FTC orders Uber-owned Drizly to improve "lax" data protection approach following 2020 breach
The Uber subsidiary has been hit with an FTC complaint, as the agency looks to send a message to the wider industry
The Federal Trade Commission (FTC) has ordered Uber-owned delivery company Drizly to revamp its data-handling practises following a major 2020 data breach.
Drizly, an Uber subsidiary, fell under FTC scrutiny following its alleged mishandling of a breach that saw the data of almost 2.5 million customer records compromised and the FTC highlighted a range of inadequacies related to its approach to data protection.
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In its complaint [PDF], the FTC claims that Drizly neglected to implement appropriate security practises, stored Drizly login credentials in the company’s GitHub repository against the guidance of GitHub and security best practises, failed to properly oversee sensitive data, and opened up its customers to crimes such as identity theft.
Under the terms of the FTC order, Drizly is required to destroy all personal data collected that is unnecessary to its business proceedings, limit its future collection of personal data unless it meets criteria set out in an FTC-defined retention schedule, and implement a full information security program.
To this end, employees must be provided with security training, and be required to use multi-factor authentication to access sensitive databases. Controls must be also implemented to access personal data and a dedicated role in the company will have to be created to oversee this.
The order applies to both Drizly and its CEO James Cory Rellas to whom the FTC complaint ascribed “authority to control” the acts alleged.
“We take consumer privacy and security very seriously at Drizly, and are happy to put this 2020 event behind us,” a Drizly spokesperson told IT Pro.
As he is included as an individual defendant in the complaint, and in light of the nature of executives to move between firms, the FTC voted that Rellas will be required to follow the order even if he leaves Drizly.
In detail, Rellas must implement the above information security program if he takes on a majority-owner, CEO, or senior officer role at any company that collects the information on more than 25,000 individuals.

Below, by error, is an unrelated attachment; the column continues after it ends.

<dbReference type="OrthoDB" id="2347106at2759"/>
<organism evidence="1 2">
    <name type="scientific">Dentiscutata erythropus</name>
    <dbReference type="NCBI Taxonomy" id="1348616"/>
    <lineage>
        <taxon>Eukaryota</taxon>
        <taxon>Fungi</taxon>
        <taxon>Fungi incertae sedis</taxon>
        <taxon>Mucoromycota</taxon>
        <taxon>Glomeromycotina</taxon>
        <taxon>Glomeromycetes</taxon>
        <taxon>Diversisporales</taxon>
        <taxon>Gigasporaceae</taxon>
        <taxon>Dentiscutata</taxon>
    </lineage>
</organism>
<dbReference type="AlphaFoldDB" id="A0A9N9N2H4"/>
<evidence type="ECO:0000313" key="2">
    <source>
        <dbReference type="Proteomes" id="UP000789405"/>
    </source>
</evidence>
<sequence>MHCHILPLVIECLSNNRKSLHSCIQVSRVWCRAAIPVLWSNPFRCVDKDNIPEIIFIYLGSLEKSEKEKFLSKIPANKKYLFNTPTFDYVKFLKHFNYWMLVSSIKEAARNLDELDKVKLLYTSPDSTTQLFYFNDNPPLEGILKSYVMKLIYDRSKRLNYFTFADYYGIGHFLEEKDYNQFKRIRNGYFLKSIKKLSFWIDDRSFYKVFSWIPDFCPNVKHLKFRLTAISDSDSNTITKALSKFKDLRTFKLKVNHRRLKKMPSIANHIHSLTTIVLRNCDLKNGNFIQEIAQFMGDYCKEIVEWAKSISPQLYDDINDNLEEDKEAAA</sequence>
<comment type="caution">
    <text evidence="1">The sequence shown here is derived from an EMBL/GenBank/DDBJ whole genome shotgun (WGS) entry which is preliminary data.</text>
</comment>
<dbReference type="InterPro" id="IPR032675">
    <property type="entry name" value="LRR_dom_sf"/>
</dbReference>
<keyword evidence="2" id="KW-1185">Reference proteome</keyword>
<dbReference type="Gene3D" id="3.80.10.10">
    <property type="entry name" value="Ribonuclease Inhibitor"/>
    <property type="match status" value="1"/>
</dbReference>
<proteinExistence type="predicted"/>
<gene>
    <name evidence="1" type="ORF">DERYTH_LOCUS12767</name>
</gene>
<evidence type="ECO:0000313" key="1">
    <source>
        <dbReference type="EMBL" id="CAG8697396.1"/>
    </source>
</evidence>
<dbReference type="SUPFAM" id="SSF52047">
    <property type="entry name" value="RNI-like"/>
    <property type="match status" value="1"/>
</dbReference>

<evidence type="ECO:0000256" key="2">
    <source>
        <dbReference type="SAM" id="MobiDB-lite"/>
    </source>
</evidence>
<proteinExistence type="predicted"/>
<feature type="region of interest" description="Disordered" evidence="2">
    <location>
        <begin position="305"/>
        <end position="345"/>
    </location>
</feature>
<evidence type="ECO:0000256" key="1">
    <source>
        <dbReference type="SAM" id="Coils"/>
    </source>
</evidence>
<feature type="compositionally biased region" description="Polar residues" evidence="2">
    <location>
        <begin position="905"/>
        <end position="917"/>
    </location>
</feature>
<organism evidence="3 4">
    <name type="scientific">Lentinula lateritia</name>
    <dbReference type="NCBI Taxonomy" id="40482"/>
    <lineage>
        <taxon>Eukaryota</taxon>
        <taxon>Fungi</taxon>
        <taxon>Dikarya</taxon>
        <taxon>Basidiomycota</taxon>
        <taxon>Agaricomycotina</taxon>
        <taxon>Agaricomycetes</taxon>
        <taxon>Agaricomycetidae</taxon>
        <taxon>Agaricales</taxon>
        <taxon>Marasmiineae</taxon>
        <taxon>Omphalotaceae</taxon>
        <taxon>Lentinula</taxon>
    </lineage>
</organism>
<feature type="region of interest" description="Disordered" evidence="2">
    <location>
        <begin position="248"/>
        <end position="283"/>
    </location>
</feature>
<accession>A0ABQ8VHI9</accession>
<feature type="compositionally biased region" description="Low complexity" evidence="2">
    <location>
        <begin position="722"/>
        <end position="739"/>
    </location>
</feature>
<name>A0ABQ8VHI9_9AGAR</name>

“Our proposed order against Drizly not only restricts what the company can retain and collect going forward but also ensures the CEO faces consequences for the company’s carelessness,” said Samuel Levine, director of the FTC’s Bureau of Consumer Protection.
“CEOs who take shortcuts on security should take note.”
The FTC appears to be making an example of Drizly, as well as Rellas, in order to set a precedent for the future of data handling.
In July, the agency published a warning against sensitive data misuse, and has been moving to sanction not only companies that fail to comply with data privacy regulations, but also single out individuals involved as a deterrent.
If a company violates an FTC consent order, it is subject to a civil penalty of up to $46,517 per violation.
What happened in Drizly's data breach?
The timeline of Drizly’s handling of data includes several standout incidents. In 2018, it was discovered that a Drizly employee had published the company’s AWS login information on their public GitHub repository.
Despite the company putting out a notice warning against exposing credentials, and urging for employee security policies to be implemented, sensitive credentials continued to be stored in the company repository.
The same year, a company executive was given access to the repository for a hackathon event, and this access was never revoked despite there being no need for it to be maintained.
This came to a head in 2020, when a threat actor used credentials from a previous breach to access the executive’s GitHub account and specifically target a repository containing Drizly source code, alongside AWS and database credentials.
The credentials allowed the threat actor to modify the company’s AWS security settings and access the firm’s entire production environment containing. Among other sensitive data, Drizly’s User Table was also exfiltrated.
As a result, the information of nearly 2.5 million consumers was compromised, including IP addresses, phone numbers, and geolocation data.
Data was listed for sale on dark web forums which claimed that financial data was included in the records. The FTC complaint alleges that Drizly did not detect the breach itself, but instead learned through social media reports on the incident.
This article was updated to include a statement from a Drizly spokesperson.
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